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Deep Sense of Calling
Helen Borodina
Photo provided by Matthew Laferty

ife in Moscow as an expat may be inviting, but also challenging. There’s a need for a lighthouse as you steer your ship in this sea, to keep you on course, to keep you safe, to shine the light of hope even through the fiercest of storms.

I talked to the Rev Matthew Laferty, the Pastor of one of Moscow’s key Christian churches that has become such a lighthouse for many in Moscow’s expatriate community.

Raised in Crestline, Ohio, the Rev. Matthew A. Laferty is a United Methodist Pastor, Chaplain of the Moscow Protestant Chaplaincy. Matthew holds a Master of Divinity degree from Yale University, and a Bachelor of Arts degree in International Studies and Politics and Government from Ohio Wesleyan University. He has served as a pastoral associate at Tabor Lutheran Church in Branford, Connecticut, USA; worked for The United Methodist Church’s ecumenical commission, the Yale University Council on European Studies, and the Connecticut AIDS Resource Coalition.

In 2011, he was awarded the Edward Downes Prize for excellence in worship leadership by the President and Fellows of Yale University.

Rather a typical question. How did Russia come into the picture of your life?

In July 2001 I participated in a church partnership program in the Kursk region. During that trip, our team worked with an orphanage and a vocational boarding school and provided funds for the restoration of an Orthodox church. Then, trips to Moscow, St. Petersburg, and Kirov followed.

I also studied Russian for two years during college—frankly with no plans to ever live in Russia.

However, I began considering Russia later on, for only one year, as a transition year from graduate studies at Yale to a pastoral appointment in the United States. However, my fluency, or the lack thereof, in the Russian language was a hindrance to my usefulness to the church in Russia. My bishop recommended a six month internship at MPC to help increase my Russian. Instead of an internship, I applied for the chaplain position and was ‘called’ by the congregation in January 2011. I started my work in Moscow on May 29, 2011.

Your educational background is quite impressive. What motivated you to pursue this education, and what careers did you have in view while studying?

My keen interest in political systems, legislative processes, and international politics motivated me to study political science and international affairs.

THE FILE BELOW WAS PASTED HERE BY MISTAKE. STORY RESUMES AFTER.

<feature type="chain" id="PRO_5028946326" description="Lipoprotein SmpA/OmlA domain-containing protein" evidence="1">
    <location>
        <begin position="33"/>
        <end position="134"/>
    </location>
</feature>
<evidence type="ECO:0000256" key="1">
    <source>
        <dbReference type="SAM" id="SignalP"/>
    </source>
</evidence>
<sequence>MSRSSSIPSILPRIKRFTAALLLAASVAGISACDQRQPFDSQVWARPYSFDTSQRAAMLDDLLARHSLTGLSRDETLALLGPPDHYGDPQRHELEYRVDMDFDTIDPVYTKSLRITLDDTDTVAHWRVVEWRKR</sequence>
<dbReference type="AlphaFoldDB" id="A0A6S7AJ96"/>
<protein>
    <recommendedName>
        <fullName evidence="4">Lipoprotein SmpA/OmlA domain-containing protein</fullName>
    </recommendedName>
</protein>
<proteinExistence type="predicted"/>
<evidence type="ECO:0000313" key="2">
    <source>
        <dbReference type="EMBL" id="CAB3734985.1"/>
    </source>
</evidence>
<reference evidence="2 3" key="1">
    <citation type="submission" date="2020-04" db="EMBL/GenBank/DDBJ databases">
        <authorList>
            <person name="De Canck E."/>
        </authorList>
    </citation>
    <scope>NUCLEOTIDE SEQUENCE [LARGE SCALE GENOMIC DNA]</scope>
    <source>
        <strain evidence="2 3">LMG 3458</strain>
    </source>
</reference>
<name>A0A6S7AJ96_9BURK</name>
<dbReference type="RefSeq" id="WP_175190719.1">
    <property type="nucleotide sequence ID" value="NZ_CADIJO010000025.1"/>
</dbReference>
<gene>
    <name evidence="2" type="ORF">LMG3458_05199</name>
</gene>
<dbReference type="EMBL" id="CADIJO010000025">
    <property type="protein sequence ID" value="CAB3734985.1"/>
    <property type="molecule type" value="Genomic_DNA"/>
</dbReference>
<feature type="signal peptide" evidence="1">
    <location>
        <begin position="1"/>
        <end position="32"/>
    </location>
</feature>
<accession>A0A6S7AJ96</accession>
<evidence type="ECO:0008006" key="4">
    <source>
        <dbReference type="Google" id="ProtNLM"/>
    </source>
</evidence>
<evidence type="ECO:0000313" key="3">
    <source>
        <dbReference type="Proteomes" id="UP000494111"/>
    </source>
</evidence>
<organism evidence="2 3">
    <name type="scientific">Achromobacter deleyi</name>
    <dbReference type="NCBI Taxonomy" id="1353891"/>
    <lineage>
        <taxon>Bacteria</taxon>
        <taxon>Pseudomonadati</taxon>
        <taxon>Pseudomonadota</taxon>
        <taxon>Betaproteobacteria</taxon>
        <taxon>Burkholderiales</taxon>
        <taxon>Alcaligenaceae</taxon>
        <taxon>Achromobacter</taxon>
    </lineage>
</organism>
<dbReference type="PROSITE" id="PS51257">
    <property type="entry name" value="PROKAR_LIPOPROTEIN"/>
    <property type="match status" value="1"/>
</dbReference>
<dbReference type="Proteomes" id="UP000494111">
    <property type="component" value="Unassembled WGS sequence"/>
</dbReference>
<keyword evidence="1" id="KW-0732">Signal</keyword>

As an undergrad, I had several careers in mind: law, diplomacy and international politics, and humanitarian aid economic development. While studying theology at Yale, my career aspirations focused more on the church. My decision to become a Methodist minister is rooted in a deep sense of calling but also flows out of an understanding that the Christian church has a unique role in proclaiming Jesus Christ and being the body of Christ in the world.

What does it mean to be the MPC Chaplain?

As the Chaplain I “conduct public worship, preach the Word of God, administer the sacraments, perform marriages, conduct funeral services, provide pastoral care for the members of the fellowship and the expatriate and diplomatic communities, supervise the ministries and activities of the congregation, supervise the work of all staff persons, and be the principal administrative officer of the congregation” (MPC Congregational Bylaws).

We work with the Evangelical Lutheran Church, the Union of Evangelical Christians-Baptists, and the United Methodist Church, St. Andrew’s Anglican Church, Our Lady of Hope Catholic Church; and maintain a relationship with the Orthodox Church through our social ministries program.

I serve as the Executive Director of MPC Social Services, a charitable organization that serves the most vulnerable people in Moscow—Russian pensioners, children, refugees, and foreign economic immigrants.

Who are the congregation?

Our congregation is made up of traditional expats, students, diplomats, refugees, and economic immigrants. We are European, African, Asian, and North American.

How does MPC serve the needs of the congregation?

MPC brings together a wide range of people who otherwise may not have contact with each other… It is easy as an expat to develop relationships only within your surrounding area or nationality, but MPC tries to be a community that fosters relationships across socio-economic, cultural, national differences.

How do you see your role in the life of the expatriate community?

I see myself as bridging the cultural divides between the expat and local community as I foster MPC’s relationships with local partners. The most important thing is proclaiming Christ’s love and transformative power to the expat community as expats struggle to live in Moscow.

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